I can’t believe we are nearly one fifth of the way through the Premier League season already.

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Having only watched 270 minutes (plus added time) of action at Carrow Road, it feels that we are only just warming up.

Due to cricket and work, I missed the first three away games and Saturday’s “oh, what could have been” match at Old Trafford was the first I had seen live on the pub TV.

But in a 38 game campaign, match number seven edged us close to the 20pc mark – and by the time we have got back in to the swing of things after yet another international break and entertained Swansea and then headed to Anfield, it will be almost quarter time.

So as well as some reflections on the efforts to put the frighteners on the Red Devils. I also thought it was the chance to review how the Canaries – still described in the nationals and on TV as “newcomers” – are faring.

Is your cup half full or half empty with eight points from seven games?

I think it would take a pretty negative fan to say it has been anything other than a very positive start.

The pure statistics of two wins and two draws – and ninth place in the league – are enough to ensure that we have a fairly warm glow.

If you throw in some “if onlys” you could be forgiven for being very optimistic.

Had that late, late goal in the dying seconds of the Stoke game not gone in, the points tally would be 10 and we would be eighth.

We were not a million miles from getting a win at Wigan, a point – or even a win – could easily have been achieved at the Theatre of Dreams.

And it is widely agreed that 3-1 greatly flattered Chelsea.

For me the one real off day was against West Brom – and if we go through the season with a bad day at the office every seven games, then there is no doubt at all that we’ll be in the top flight again next year.

I remember hearing the pundits after the Wigan game claiming that our defence could be pulled apart time and again when we played better teams.

Well, 10 goals against in four away games (including against two of the top three who have 41 goals between them) and three on home soil is pretty good in my book.

It’s the same as Tottenham and six better than their North London rivals. England defender Gary Cahill is in a Bolton backline which has conceded more than twice the total City have leaked.

A clean sheet would be a good tick to have in a box and that late goal against Sunderland was a shame to let in to prevent that happening – as well as giving us a few late jitters.

Of course it would have been better to have hit the opposition net more than seven times.

However, again there are reasons to be cheerful when you consider Stoke – including England frontman Peter Crouch –only have four to their name and established teams such as Wigan and Everton have scored fewer.

Indeed Newcastle, who are unbeaten and in a Champions League spot, have only got two more in the “for” column.

The attitude, application and ability shown on Saturday were first class – and I’m convinced those who missed the golden opportunities and made bad decisions will learn from those experiences.

I hope the momentum is not lost while the World Cup games are on. I don’t think it will be and Paul Lambert is certainly proving his ability to keep his players focussed.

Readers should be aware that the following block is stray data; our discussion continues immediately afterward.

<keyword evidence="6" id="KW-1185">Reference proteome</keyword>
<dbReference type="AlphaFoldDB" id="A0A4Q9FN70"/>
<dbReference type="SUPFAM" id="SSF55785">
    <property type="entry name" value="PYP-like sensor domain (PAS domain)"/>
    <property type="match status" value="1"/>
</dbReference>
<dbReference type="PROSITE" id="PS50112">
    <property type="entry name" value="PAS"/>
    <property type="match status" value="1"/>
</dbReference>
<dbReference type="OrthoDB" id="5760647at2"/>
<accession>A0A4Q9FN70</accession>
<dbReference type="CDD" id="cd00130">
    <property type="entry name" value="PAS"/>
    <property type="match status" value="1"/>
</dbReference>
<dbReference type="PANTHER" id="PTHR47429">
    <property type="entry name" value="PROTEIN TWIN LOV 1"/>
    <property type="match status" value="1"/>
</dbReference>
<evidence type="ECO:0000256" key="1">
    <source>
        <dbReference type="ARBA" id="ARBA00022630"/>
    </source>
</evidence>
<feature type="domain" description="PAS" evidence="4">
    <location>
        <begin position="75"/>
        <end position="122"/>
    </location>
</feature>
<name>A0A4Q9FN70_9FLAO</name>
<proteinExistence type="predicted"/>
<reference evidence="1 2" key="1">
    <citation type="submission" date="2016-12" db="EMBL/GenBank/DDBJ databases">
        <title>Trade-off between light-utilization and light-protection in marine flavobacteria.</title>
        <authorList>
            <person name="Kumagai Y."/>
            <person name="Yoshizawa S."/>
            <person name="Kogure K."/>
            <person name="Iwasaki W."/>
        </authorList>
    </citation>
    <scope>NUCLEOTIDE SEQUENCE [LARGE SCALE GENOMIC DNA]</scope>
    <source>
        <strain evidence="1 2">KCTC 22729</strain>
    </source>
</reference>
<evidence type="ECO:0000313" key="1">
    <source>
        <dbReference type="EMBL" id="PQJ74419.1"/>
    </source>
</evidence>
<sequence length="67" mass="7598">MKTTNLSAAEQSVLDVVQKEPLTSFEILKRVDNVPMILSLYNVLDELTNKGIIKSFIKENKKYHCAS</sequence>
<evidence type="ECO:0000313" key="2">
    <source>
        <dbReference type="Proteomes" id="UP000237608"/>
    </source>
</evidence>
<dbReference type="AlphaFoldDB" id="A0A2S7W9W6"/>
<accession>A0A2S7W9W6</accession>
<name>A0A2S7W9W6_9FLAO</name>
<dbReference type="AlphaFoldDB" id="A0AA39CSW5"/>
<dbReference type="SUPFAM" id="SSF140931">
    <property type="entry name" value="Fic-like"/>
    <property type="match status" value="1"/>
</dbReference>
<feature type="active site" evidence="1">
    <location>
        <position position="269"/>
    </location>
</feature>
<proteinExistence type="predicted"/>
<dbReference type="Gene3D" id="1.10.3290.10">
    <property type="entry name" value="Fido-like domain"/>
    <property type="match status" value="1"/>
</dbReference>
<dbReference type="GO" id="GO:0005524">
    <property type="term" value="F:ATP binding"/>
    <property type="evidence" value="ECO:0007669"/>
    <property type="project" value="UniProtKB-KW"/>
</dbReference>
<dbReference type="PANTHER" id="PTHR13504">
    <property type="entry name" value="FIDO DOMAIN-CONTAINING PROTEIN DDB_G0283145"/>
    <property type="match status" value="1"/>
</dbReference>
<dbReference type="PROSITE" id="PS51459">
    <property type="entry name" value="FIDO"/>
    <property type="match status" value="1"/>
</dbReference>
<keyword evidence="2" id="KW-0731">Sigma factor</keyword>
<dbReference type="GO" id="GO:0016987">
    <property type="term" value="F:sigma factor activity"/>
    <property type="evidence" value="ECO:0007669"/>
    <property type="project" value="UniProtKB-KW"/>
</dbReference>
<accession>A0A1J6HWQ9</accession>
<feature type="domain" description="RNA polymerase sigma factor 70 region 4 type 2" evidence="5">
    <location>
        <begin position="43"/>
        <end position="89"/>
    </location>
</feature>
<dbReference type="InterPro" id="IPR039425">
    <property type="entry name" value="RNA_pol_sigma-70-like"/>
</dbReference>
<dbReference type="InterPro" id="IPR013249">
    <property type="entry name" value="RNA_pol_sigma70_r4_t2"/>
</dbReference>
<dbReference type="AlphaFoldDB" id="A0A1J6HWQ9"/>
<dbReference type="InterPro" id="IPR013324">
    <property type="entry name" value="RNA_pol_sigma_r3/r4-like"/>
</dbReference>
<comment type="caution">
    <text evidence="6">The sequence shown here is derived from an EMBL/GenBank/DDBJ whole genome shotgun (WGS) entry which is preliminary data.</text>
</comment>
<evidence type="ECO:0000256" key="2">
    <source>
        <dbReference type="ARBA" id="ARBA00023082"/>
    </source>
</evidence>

• Hero (es) of the week: I’m highlighting 3000 of them. Yes they may have been outnumbered by about 25 to one at Old Trafford, but the members of the green and yellow army were as amazing as ever. On the live feed I watched from the local pub and the radio commentary and on Match of The Day, the chants from the away corner were loud and proud. And whoever came up with the “we’ve come for our scarves” song deserves the freedom of the City.

• Villain of the week: With no dodgy refereeing and a generally positive reaction to City from the Match Of The Day pundits – and veiled praise from Sir Alex Ferguson, the bad guy gong has to go to Carlos Tevez. He encapsulates everything which is wrong with overpaid players. For 99pc of the footballing world (including fans and players), the chance to earn an obscene amount and be idolised is a pipe dream. How dare he refuse to come on to play and show such arrogance.

• Highlight of the week: What a moment it was when Sir Alex was on the touchline looking all worried and distressed and pondering which substitutes to bring on on Saturday. I’m pretty sure he was confident that his starting 11 would do a fairly comfortable job on City and even Wayne Rooney would be able to have a gentle return to the fold and gear up for bigger games coming up. Hee hee – didn’t we upset his plan. To have to bring on Ferdinand, Welbeck and Giggs shows he was worried.

• Funniest moment of the week: My good mate Tim Johnson – legendary Dereham bus driver – is as crazy about the Canaries as anyone else I know. He gets my comedy moment for turning up outside my office at 8.30am the morning after the Sunderland game with a giant cream cake to celebrate winning £44 after betting on a 2-1 win – with Leon Barnett getting the first goal!

• Prediction of the week: One of the most discussed Canaries’ issues in the past few days – especially since James Vaughan’s injury – is Simeon Jackson. I predict he scores for Canada this week and then comes on to get a vital goal against Swansea.

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